We have people smoking crack on our doorstep, warn residents

Fears cut-through is exposing Holloway estate to anti-social behaviour

Friday, 9th July 2021 — By Constance Kampfner

Pollard Close

The cut-through at Pollard Close

WORRIED residents want their estate to be gated off after finding drug users on their doorsteps.

They say Pollard Close in Holloway has become a hotspot for anti-social behaviour because it is open as a cut-through for anybody to use.

Armi Pallai, the head of the residents’ association, said: “It’s a little soul destroying, it’s like a lawless land at the moment.
“At the end of the day there are drugs, they are part of life – but if there’s someone smoking crack outside your front door, and kids see it, it’s different.”

Ms Pallai said she and her neighbours have been asking Islington Council for a solution since 2014.

In 2018, a Designing Out Crime police officer recommended the estate be gated.

But the proposal was blocked after neighbours in adjacent streets said they did not want to lose the short-cut route.

Under current legislation, it is difficult to close a public footpath. If just one person objects to the plans, the case has to be referred to the Secretary of State for consideration.

That’s why people living on the estate are now appealing to housing secretary Robert Jenrick to allow it to be closed, sending him emails and asking him to intervene.

“This is genuinely our last resort,” said Ms Pallai, who is asking Mr Jenrick for a change to the law.

“The current legislation “refers to farmland and industrial land, turnstiles and things like that– it doesn’t refer to council estates.”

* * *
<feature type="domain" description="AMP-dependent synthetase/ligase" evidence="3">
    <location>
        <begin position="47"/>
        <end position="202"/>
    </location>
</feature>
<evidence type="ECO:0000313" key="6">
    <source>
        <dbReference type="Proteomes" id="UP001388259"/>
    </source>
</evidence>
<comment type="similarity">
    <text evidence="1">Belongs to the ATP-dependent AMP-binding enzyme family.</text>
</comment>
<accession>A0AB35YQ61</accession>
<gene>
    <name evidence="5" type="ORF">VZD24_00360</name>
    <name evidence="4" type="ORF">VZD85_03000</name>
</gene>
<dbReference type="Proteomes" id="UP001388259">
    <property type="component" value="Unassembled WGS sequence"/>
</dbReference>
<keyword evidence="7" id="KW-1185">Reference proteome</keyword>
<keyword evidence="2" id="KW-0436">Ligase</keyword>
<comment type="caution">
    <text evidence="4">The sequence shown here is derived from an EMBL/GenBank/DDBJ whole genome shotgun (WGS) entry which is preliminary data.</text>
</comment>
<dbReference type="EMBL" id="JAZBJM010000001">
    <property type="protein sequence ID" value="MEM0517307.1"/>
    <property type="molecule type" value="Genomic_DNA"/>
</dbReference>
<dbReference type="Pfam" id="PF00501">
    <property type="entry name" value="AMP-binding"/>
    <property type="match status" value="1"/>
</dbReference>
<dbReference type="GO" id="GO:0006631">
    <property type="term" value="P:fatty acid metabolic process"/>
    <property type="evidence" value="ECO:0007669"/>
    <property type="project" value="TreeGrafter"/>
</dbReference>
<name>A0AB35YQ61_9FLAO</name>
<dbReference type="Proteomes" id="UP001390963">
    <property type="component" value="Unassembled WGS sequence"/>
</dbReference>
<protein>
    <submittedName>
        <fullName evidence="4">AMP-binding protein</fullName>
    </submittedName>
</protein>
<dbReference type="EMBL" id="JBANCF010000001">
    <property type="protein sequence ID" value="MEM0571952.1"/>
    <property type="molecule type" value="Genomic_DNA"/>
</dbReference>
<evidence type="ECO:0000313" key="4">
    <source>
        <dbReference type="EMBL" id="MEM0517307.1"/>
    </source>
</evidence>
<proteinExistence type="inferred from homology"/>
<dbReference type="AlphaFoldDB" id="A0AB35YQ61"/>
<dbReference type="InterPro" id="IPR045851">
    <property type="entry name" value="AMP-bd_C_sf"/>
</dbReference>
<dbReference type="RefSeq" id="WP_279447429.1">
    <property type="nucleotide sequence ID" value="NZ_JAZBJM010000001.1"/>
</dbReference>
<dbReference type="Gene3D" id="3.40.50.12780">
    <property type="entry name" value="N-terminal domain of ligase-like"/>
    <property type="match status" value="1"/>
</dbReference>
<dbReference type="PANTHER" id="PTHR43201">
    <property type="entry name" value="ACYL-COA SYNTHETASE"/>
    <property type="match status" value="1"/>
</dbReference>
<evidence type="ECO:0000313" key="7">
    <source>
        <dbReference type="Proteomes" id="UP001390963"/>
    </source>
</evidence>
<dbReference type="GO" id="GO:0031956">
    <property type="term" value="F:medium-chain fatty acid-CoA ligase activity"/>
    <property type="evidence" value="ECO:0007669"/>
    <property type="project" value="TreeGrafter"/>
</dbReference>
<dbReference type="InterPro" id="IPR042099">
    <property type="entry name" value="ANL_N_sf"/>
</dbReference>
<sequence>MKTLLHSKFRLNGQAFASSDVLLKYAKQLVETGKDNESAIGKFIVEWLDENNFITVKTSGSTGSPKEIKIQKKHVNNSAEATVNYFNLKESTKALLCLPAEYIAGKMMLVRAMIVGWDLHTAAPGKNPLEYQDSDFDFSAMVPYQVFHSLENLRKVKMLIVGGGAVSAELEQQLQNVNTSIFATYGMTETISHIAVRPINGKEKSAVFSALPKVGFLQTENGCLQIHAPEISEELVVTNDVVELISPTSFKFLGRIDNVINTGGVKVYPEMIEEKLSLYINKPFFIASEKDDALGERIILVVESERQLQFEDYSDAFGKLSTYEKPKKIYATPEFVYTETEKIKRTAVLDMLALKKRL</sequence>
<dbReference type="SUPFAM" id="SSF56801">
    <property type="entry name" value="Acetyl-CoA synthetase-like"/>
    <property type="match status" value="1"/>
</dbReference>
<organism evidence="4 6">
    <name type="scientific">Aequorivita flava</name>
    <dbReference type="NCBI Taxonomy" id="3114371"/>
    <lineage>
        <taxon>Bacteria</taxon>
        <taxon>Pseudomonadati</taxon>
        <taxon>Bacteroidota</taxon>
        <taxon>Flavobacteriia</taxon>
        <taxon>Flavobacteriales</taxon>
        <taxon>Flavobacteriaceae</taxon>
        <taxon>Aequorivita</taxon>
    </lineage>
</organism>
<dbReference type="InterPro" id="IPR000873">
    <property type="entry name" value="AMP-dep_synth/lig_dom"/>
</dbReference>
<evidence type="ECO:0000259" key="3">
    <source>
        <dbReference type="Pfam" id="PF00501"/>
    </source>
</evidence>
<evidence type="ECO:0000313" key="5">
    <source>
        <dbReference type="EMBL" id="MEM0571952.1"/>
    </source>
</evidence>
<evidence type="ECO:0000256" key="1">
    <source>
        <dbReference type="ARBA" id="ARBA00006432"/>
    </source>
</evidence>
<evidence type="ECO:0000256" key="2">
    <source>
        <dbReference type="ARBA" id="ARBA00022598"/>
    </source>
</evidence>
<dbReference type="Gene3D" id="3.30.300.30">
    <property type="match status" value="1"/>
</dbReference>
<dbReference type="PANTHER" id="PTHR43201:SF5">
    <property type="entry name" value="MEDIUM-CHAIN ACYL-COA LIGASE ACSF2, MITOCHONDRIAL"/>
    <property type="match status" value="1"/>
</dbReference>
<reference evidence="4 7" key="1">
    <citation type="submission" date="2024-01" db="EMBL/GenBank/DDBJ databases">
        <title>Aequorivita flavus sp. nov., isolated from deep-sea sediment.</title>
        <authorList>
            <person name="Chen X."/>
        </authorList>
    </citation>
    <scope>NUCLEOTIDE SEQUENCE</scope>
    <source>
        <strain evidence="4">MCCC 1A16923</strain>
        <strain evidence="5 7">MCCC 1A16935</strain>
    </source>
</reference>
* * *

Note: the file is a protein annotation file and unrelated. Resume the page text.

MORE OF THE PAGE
She said she had yet to hear back from Mr Jenrick, adding. “In the bigger scheme of things I know this isn’t a massive issue, but I can’t express how it makes me feel.

Residents say people urinate against the wall

“You can’t put anything in your garden because it gets stolen, you can’t sit in your garden because people walk past.

“It’s people’s mental health and physical wellbeing that’s being affected.”

Ms Pallai warned that a permanent solution is now needed.

“It’s not just an isolated issue,” she said, adding that she had spoken to people from other estates in the area who are also keen to reduce footfall outside their front doors.

“It’s not all about locking people out, but we have to look after ourselves as well.”

Conservative councillor Rakhia Ismail, the former mayor of Islington, said: “Holloway ward is engulfed with people taking drugs, selling drugs, doing all sorts of things in front of residents.

“Is that a way to live in the 21st century in the capital?”

She said she supported plans for gate and that the Labour council should be doing more to help.

“If the council really is powerless to change this, then they need to campaign about it, loudly,” she said.

Not everyone on the estate wants the gates.

A couple – who asked not to be named – told the Tribune they were worried a gate would make them more of a target.

They added that they thought a council suggestion to keep the next-door Biddestone Park open at night with extra lighting, providing an alternative route, was “a terrible solution” and that “people are just going to congregate there instead”.

Islington Council has sent in patrolling officers every day between 4pm and midnight, which it says has helped reduce levels of anti-social behaviour.

But the patrol, funded through the local community infrastructure levy – money received during the planning process – is so far only in place for a year.

Islington housing chief and Labour councillor Diarmaid Ward said: “It’s not an easy situation. We do want to do everything we can to help the residents, because we can see what the issues are.

“But closing a right of way is not in the council’s gift.”

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